Subsequent works included The Last Gentleman (1966), Love in the Ruins (1971), Lancelot (1977), The Second Coming (1980), and The Thanatos Syndrome in 1987. Percy also published a number of non-fiction works exploring his interests in semiotics and Existentialism.

Percy was instrumental in getting John Kennedy Toole's Pulitzer Prize-winning novel A Confederacy of Dunces published in 1980, over a decade after Toole's suicide.

In 1987 Percy, along with 21 other noted authors, met in Chattanooga, Tennessee to create the Fellowship of Southern Writers.

The University of Notre Dame awarded Percy its 1989 Laetare Medal, which is bestowed annually to a Catholic "whose genius has ennobled the arts and sciences, illustrated the ideals of the Church, and enriched the heritage of humanity."[4]

The National Endowment for the Humanities chose him as the winner for the 1989 Jefferson Lecture in the Humanities, for which he read "The Fateful Rift: The San Andreas Fault in the Modern Mind."[5]

[edit] Works

[edit] Novels

[edit] Nonfiction

  • Bourbon. Winston-Salem, North Carolina: Palaemon Press, 1982.
  • The City of the Dead. Northridge, California: Lord John Press, 1985.
  • Conversations with Walker Percy.Lawson, Lewis A., and Victor A. Kramer, eds. Jackson: University Press of Mississippi, 1985.
  • The Correspondence of Shelby Foote and Walker Percy. Tolson, Jay, ed. New York: Center for Documentary Studies, 1996.
  • Diagnosing the Modern Malaise. New Orleans: Faust, 1985.
  • Going Back to Georgia. Athens: University of Georgia, 1978.
  • How to Be an American Novelist in Spite of Being Southern and Catholic. Lafayette: University of Southwestern Louisiana, 1984.
  • Lost in the Cosmos: The Last Self-Help Book. New York: Farrar, Straus, 1983.
  • The Message in the Bottle: How Queer Man Is, How Queer Language Is, and What One Has to Do with the Other. New York: Farrar, Straus, 1975.
  • More Conversations with Walker Percy. Lawson, Lewis A., and Victor A. Kramer, eds. Jackson: University Press of Mississippi, 1993.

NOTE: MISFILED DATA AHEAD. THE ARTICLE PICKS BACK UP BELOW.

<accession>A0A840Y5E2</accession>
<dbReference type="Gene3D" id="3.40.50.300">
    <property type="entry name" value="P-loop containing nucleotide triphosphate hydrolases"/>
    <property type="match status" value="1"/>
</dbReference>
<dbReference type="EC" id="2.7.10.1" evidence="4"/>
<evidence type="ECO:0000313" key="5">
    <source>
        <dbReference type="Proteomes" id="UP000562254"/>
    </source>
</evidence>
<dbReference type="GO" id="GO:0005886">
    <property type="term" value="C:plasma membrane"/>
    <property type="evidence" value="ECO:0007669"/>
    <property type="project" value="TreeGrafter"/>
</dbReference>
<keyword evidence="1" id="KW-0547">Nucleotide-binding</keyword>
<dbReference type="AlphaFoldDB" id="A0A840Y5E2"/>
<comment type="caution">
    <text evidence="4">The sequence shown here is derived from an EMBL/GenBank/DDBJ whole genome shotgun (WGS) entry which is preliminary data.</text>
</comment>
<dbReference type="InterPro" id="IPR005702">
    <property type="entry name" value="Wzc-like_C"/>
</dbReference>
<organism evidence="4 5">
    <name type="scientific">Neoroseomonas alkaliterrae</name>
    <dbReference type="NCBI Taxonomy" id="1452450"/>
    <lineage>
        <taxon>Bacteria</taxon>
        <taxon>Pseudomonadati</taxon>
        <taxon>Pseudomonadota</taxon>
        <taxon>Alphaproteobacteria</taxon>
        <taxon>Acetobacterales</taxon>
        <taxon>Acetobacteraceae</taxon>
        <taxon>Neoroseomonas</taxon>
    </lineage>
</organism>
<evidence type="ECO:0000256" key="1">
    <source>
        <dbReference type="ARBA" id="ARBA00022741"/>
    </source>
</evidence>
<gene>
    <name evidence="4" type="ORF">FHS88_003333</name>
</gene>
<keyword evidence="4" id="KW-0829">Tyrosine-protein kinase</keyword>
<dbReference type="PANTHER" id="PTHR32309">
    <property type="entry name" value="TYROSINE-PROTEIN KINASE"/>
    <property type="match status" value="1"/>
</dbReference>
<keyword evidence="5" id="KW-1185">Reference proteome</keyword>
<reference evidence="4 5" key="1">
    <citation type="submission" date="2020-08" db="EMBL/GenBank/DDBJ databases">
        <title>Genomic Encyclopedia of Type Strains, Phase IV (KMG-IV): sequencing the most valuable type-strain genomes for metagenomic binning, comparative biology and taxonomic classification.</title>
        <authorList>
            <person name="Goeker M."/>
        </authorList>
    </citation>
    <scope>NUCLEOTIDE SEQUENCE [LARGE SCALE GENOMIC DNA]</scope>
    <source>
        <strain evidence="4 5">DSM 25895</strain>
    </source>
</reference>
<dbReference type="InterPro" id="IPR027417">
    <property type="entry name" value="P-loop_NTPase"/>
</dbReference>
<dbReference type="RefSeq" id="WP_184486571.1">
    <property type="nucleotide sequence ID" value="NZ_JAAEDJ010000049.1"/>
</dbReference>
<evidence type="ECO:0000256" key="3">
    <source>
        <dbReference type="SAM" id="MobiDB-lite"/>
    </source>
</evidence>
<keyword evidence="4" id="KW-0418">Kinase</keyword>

• Novel-Writing in an Apocalyptic Time. New Orleans: Faust Publishing Company, 1986.
  • Questions They Never Asked Me. Northridge, California: Lord John Press, 1979.
  • Signposts in a Strange Land. Samway, Patrick, ed. New York: Farrar, Straus, 1991.
  • State of the Novel: Dying Art or New Science. New Orleans: Faust Publishing Company, 1988.
  • A Thief of Peirce: The Letters of Kenneth Laine Ketner and Walker Percy. Samway, Patrick, ed. Jackson: University Press of Mississippi, 1995.

[edit] See also

[edit] References

  1. ^ Kimball, Roger Existentialism, Semiotics and Iced Tea, Review of Conversations with Walker Percy New York Times, August 4, 1985, Accessed September 24, 2006
  2. ^ Samway, Patrick, Walker Percy: A Life. (Loyola Press USA, 1999) p. 4
  3. ^ The Life You Save May Be Your Own: An American Pilgrimage, by Paul Elie, Copyright 2003, Farrar, Straus & Giroux
  4. ^ Notre Dame website
  5. ^ Jefferson Lecture in the Humanities National Endowment for the Humanities, Accessed September 24, 2006

[edit] Further reading

  • Coles, Robert, Walker Percy: An American Search. Little, Brown & Co, 1979.
  • Harwell, David Horace, Walker Percy Remembered: A Portrait in the Words of Those Who Knew Him. University of North Carolina Press, 2006.
  • Samway, Patrick, Walker Percy: A Life. Loyola Press USA, 1999.
  • Tolson, Jay, Pilgrim in the Ruins: A Life of Walker Percy. New York: Simon and Schuster, 1992.
  • Wood, Ralph C, The Comedy of Redemption: Christian Faith and Comic Vision in Four American Novelists. University of Notre Dame Press, 1988.
  • Wyatt-Brown, Bertram. House of Percy: Honor, Melancholy and Imagination in a Southern Family. Oxford University Press USA, 1996.
  • _____. The Literary Percys: Family History, Gender & The Southern Imagination. Athens and London: University of Georgia Press, 1994.

[edit] External links

NAME Percy, Walker
SHORT DESCRIPTION Southern philosophical novelist
DATE OF BIRTH May 28, 1916
PLACE OF BIRTH Birmingham, Alabama, United States of America
DATE OF DEATH May 10, 1990
PLACE OF DEATH Covington, Louisiana, United States of America